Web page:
Jerry Jones’ lawyer: Falcons boss misleading owners on Goodell contract talks

Jerry Jones isn’t going down without a fight.

While an NFL spokesman said Thursday that commissioner Roger Goodell’s contract extension is expected to be finalized soon, Jones is “on the brink of filing a lawsuit” if the extension is “completed without final review or approval from the league’s 32 teams,” according to ESPN.

Jones’ attorney reportedly sent a letter to the league’s counsel Wednesday night claiming that owners are being “misled” by Falcons owner and compensation committee chairman Arthur Blank regarding contract negotiations. Jones, the Cowboys owner who was recently axed as a non-voting ad-hoc member of the committee, alleged Blank previously told owners the group’s recommendation would be unanimous. Now, the letter claims Blank has walked back his promise that there would be “unanimity” before the extension was finished.

Jones is part of a group of NFL bosses who want Goodell’s next deal to be incentive-laden, making his compensation more performance-based than a flat, guaranteed figure, ESPN reported, a development that someone close to Goodell said has made him “furious.”

“He feels as if the owners have made a lot of money and he should be compensated accordingly,” the source told ESPN. “The incentives thing really angers him.”

Goodell has made more than $200 million since he was elected commissioner in 2006 as part of “the most one-sided deal ever,” Jones told fellow owners last month. The owners very much enjoy their deal with the players, who do not have guaranteed contracts, and would like to ensure Goodell earns his money, too.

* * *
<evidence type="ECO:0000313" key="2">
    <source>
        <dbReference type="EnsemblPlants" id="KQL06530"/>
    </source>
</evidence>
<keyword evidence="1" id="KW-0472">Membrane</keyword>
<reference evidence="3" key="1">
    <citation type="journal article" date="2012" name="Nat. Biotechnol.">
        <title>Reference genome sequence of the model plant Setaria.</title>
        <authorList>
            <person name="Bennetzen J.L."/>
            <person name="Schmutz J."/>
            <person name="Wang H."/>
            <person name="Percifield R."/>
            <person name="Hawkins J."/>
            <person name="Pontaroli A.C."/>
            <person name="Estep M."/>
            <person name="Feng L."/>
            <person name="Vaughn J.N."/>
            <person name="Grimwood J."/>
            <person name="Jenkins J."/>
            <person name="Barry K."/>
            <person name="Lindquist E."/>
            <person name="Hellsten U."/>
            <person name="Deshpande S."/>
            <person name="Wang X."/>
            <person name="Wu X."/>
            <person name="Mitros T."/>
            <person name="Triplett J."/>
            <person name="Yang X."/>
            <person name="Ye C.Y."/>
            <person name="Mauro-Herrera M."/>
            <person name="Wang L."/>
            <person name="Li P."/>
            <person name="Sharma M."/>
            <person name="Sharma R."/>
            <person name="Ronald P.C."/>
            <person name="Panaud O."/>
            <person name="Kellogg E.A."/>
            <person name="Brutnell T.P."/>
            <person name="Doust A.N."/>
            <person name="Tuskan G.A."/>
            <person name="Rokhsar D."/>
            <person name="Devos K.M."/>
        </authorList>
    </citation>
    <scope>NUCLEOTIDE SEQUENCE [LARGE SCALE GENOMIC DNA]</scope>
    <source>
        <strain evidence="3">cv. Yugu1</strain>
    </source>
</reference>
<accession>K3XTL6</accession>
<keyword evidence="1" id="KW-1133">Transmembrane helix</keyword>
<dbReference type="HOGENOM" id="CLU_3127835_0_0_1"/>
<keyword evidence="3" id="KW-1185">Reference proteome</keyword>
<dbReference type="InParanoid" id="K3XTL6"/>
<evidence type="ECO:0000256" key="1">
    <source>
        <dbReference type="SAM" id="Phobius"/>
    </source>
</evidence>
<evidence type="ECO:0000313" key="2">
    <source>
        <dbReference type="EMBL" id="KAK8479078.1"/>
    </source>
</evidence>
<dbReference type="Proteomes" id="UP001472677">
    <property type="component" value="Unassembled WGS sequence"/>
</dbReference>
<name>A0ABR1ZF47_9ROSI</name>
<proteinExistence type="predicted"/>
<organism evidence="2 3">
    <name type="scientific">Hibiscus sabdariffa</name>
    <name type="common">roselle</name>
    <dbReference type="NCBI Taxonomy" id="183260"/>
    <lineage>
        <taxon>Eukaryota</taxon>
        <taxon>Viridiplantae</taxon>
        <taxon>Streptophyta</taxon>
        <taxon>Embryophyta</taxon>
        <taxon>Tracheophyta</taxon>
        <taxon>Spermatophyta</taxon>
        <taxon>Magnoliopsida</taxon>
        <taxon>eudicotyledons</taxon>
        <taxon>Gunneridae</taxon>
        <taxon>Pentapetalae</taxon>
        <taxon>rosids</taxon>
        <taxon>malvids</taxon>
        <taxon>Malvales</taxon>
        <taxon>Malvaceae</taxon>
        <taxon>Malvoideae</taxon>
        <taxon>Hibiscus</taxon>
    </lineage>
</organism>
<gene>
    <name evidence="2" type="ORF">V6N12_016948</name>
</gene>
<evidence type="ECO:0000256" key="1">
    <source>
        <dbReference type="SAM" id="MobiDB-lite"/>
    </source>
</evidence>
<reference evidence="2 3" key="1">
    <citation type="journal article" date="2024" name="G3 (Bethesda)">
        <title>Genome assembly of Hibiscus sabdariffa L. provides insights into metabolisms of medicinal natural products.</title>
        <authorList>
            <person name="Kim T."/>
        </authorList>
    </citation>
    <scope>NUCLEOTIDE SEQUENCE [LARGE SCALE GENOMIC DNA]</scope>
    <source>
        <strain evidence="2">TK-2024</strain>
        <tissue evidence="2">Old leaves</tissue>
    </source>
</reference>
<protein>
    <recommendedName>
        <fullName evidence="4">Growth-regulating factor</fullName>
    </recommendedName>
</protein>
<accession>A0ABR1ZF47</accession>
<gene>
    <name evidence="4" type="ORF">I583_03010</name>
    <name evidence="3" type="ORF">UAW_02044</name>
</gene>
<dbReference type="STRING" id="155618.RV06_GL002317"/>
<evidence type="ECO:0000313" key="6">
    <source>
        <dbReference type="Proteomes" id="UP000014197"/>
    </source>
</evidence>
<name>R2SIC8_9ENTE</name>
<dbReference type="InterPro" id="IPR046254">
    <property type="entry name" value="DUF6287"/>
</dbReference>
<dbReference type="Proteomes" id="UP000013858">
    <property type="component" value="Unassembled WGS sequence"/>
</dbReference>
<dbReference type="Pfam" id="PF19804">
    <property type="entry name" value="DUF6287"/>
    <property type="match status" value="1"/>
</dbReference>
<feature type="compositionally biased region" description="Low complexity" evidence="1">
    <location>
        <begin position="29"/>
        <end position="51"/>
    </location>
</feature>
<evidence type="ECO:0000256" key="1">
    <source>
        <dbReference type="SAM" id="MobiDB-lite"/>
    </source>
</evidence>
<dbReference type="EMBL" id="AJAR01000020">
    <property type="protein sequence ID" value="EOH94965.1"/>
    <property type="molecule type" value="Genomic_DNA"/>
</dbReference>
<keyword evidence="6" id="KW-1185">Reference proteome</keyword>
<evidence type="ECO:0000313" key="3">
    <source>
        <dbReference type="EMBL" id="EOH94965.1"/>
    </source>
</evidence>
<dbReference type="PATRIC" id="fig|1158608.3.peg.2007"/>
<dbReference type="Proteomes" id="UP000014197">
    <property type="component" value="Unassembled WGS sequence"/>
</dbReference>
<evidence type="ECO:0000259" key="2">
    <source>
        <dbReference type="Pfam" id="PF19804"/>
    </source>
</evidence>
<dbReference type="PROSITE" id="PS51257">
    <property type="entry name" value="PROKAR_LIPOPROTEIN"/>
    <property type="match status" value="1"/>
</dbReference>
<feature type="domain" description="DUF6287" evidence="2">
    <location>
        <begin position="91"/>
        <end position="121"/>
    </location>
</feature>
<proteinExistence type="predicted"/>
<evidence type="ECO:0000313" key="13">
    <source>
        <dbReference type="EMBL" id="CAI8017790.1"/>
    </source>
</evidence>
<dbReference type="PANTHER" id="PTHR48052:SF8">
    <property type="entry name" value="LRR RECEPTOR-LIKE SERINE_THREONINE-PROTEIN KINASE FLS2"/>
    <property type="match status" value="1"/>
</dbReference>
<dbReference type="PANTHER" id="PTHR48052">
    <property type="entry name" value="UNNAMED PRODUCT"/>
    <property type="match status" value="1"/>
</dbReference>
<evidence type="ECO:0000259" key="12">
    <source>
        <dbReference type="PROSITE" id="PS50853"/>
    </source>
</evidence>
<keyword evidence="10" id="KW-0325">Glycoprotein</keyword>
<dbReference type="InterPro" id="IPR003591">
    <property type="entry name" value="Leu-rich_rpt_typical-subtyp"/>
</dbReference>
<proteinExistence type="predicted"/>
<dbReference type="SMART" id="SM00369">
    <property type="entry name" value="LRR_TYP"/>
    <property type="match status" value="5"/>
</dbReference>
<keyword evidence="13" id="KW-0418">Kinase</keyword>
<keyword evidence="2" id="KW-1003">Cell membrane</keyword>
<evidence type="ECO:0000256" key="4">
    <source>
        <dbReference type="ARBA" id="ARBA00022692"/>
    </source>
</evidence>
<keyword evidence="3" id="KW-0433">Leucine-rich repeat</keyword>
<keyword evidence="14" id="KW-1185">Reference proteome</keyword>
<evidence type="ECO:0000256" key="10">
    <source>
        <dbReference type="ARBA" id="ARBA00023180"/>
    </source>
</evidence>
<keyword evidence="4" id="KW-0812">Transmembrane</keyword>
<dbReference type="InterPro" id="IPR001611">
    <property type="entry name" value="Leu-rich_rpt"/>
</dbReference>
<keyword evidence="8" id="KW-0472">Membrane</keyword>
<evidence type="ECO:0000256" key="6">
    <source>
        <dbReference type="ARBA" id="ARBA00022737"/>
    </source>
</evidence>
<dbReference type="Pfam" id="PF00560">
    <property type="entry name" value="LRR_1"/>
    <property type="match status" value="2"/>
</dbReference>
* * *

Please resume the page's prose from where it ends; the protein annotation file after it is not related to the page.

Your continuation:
This is Plan B for Jones, who is on the warpath to oust Goodell from his role. Jones, who most recently hired Harvey Weinstein lawyer David Boies to aid his case against Goodell, has been lobbying his fellow billionaires for months about the commissioner’s upcoming contract — which has seemed an inevitability but still not finalized. With Boies’ help, Jones is trying to move the other owners toward his side; Jones needs 24 owners to approve of Goodell’s firing.

NFL spokesman Joe Lockhart, however, said Thursday the league’s “expectation is this will be wrapped up soon, but we can’t project an actual date.”

The extension would carry through 2024. Lockhart said the league is aware of Jones’ potential lawsuit, but that “neither the compensation committee or the league has been made aware of a lawsuit being filed.”

As for reports that Jones and other owners might be balking at the structure and compensation in the new contract, Lockhart noted: “I am saying the reporting about potential holdouts around particular issues has not been accurate. I don’t know where it is coming from.”

Jones has long maintained the commissioner is overpaid, and the two have clashed over Goodell’s handling of the national anthem protests. Goodell has not taken a hard-line stance, saying he would like the players to stand for “The Star-Spangled Banner,” but has not mandated it. Jones, meanwhile, has said some players taking a knee has hurt the league, and he has threatened his Cowboys onto their feet with the penalty of not playing if they protest.

Adding to the Goodell-Jones collision has been the never-ending Ezekiel Elliott saga, in which the commissioner suspended the star Dallas running back for six games under the NFL’s conduct umbrella for a domestic violence case in which charges were never pressed.

— Additional reporting by the Associated Press


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